Here are a few steps to getting through the month and hopefully saving some money.

  1. Review all current vendor/consultant agreements. Are you paying for something you don’t use? Are you unhappy with a particular supplier? Are you receiving the best price for what they have to offer? Make a list of questions for when you contact the vendor.
  2. Pull out your June folder and review others who have contacted you and piqued your interest. Is there someone in the folder you’d like to interview and request a quote?
  3. Pick up the phone and call all your current vendors. Tell them you’re doing your annual review and you’d just like a few minutes to chat. Then, ask all the questions you have and remember one of them should be, do you have any new services or packages that might better suit my needs?
  4. Gather the results of your research and decide who you plan to use for the next year and at what price.
  5. Work your new figures into your budget for the next 12 months, or the terms of the contract.

It doesn’t take much effort to save money. In the last few weeks, I received a sizeable credit from one vendor just for doing an annual review with them. I didn’t change my contract because they no longer offer the package I have and any changes would incur higher fees. However, just by calling them and doing a review, they give me an invoice credit for being a loyal customer.

Another vendor has reworked their offerings and, with a few minor tweaks on my part, I saved $50/month on my agreement. Might not seem like much, but it only took a few minutes and it resulted in saving $600/year. If I can do that with five vendors, that’s $3,000/year savings just for a few simple phone calls. It all adds up.

I’ve also replaced one vendor with another, finding one that does an excellent job for my needs at a lower price.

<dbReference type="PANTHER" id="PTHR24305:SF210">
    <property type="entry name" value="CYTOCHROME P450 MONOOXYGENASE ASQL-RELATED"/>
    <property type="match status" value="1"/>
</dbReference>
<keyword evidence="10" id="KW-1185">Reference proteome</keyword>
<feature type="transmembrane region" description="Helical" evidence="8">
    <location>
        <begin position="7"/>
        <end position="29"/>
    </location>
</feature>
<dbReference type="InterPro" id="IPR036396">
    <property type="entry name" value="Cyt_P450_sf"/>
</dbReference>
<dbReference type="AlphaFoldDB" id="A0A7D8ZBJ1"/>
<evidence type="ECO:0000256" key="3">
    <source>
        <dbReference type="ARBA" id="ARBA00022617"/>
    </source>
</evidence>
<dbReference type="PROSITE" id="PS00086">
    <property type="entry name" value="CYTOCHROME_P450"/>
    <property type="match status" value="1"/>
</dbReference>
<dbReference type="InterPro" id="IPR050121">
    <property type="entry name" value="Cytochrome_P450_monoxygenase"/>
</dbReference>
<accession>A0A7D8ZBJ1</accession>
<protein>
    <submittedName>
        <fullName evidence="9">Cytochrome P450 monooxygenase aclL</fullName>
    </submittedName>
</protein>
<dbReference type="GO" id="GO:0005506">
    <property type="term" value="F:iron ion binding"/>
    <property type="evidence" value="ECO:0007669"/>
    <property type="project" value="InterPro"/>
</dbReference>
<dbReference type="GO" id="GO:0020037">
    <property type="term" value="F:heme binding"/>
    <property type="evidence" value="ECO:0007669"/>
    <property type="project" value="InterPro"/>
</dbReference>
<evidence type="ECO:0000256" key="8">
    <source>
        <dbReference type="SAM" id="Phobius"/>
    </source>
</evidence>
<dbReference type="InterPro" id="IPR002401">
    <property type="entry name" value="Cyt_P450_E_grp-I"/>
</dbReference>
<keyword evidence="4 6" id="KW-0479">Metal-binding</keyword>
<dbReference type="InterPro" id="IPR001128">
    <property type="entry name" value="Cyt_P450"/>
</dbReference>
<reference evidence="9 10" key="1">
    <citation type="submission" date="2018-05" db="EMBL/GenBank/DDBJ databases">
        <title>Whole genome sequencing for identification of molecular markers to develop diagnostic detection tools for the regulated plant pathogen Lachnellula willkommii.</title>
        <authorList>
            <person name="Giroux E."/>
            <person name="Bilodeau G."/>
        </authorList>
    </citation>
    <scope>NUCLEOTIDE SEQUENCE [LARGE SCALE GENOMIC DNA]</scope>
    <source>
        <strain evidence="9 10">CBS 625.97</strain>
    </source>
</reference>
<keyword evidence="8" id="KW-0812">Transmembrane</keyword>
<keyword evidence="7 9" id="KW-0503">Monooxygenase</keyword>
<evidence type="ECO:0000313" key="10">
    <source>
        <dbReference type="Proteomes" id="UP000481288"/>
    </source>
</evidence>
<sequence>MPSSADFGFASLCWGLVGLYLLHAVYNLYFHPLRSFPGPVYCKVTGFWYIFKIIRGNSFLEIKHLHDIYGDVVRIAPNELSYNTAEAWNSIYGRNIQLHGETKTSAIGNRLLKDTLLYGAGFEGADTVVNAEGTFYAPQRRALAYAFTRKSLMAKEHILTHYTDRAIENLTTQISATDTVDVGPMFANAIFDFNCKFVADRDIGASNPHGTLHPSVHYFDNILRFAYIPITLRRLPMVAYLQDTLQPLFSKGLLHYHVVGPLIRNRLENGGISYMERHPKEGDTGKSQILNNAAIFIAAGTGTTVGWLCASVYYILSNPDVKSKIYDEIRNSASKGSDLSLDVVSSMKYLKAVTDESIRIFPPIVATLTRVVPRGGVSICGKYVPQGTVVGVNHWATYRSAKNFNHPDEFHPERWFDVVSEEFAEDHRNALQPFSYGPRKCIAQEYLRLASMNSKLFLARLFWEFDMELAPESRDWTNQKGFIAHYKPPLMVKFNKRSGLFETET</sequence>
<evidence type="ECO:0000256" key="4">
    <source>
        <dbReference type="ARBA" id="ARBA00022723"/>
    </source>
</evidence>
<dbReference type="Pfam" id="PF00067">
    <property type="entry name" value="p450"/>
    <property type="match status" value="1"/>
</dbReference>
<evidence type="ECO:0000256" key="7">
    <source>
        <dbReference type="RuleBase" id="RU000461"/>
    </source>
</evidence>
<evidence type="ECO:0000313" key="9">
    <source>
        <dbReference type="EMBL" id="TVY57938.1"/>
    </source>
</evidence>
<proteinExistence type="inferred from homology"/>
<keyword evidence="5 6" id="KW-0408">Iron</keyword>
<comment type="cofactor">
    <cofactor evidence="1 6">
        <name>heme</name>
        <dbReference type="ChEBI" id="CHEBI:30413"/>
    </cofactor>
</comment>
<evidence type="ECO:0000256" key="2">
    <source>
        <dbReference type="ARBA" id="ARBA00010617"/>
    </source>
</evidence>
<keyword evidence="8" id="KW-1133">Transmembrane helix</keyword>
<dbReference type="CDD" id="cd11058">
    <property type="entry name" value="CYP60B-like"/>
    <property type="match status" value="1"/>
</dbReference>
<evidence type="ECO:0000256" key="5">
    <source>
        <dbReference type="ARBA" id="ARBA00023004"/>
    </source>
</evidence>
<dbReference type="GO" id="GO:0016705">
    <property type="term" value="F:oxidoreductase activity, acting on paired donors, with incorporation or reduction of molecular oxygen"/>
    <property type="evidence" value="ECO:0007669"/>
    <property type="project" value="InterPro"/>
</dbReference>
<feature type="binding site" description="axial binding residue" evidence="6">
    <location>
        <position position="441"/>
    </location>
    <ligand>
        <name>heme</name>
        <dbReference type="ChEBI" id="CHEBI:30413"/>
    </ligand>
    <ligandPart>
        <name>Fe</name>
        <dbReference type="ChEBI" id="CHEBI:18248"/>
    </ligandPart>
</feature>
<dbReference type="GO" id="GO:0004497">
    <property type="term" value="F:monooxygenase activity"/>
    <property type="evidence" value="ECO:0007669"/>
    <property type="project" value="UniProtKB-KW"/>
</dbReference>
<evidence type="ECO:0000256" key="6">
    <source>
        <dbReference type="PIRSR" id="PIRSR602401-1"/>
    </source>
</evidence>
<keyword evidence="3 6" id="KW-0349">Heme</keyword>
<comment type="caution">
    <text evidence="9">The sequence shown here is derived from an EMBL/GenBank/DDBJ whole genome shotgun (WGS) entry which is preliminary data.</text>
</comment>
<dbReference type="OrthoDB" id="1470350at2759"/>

One of my pet peeves is not offering a discount or perk to a long-term, loyal customer. Many businesses only offer them to first time customers, hoping to build their clientele. While I think that’s a good strategy for them, there should also be some reward for those who stick around a long time, something like an Anniversary Discount. I talk about my own experiences in my book, How to Screw Up a Good Idea: Insights for Entrepreneurs (Aunti Cindi Presents). I’ve been on both sides of the equation and hopefully, I’ve learned.

It’s nearly impossible to be successful in business by yourself. Whether you have your own staff or a team of vendors, contractors and consultants, it’s important to have the right people at the right price providing exactly what you need.

Sparkle On!

Your Aunti Cindi

This post contains affiliate links. However, all opinions are our own.

Why Aunti Cindi Presents?

Aunti Cindi Presents

About a year ago I released my first books in the Aunti Cindi Presents series, including How to Screw Up a Good Idea: Insights for Entrepreneurs (Aunti Cindi Presents)
and Tame Those Pesky Details: 12 months of business tips and tasks (Aunti Cindi Presents). People have been asking me, Why Aunti Cindi Presents? So, I thought I’d give you a little background.

Over the years I’ve had several ideas for small non-fiction books that were not particularly related subject matter. I would jot thoughts down here and there but never took the time to write entire books because I felt if I released them individually, they might get lost in the vast universe of bookdom.

One day I was looking through my cache of domain names and realized I owned AuntiCindiPresents.com. I purchased it, along with AuntiCindi.com, long ago for one reason in particular. I’ve been called Aunti Cindi since I was a child, having been blessed with my first nephew when I was a mere eight-years-old. Even in business I used the name to differentiate myself from other Cindis, Cindys and Cyndees in a company. People would remember Aunti Cindi and actually got a kick out of calling me that. I felt, eventually I could put those domains to good use.

Aunti Cindi Presents opens up the opportunity to become a series of much shorter informational books than something like the Dummies, and potentially allow different authors to have books published in the series. In fact, I’ve been talking with two authors already who are interested in sharing their sage wisdom in such a manner.

The goal of the Aunti Cindi Presents series is to offer sage advice for a fulfilled life. Its tagline, Sparkle On! means to find your inner gem and shine it out to the world. Who could resist that?

The first two books in the series are business topics, but others will fall under a variety of subjects, even those I write myself. I’m busy working on two novels right now, so I’m not sure when the next in the series will debut, but keep an eye on Facebook, Twitter and Instagram for updates.

Sparkle On!

Your Aunti Cindi

This post contains affiliate links but all opinions are my own!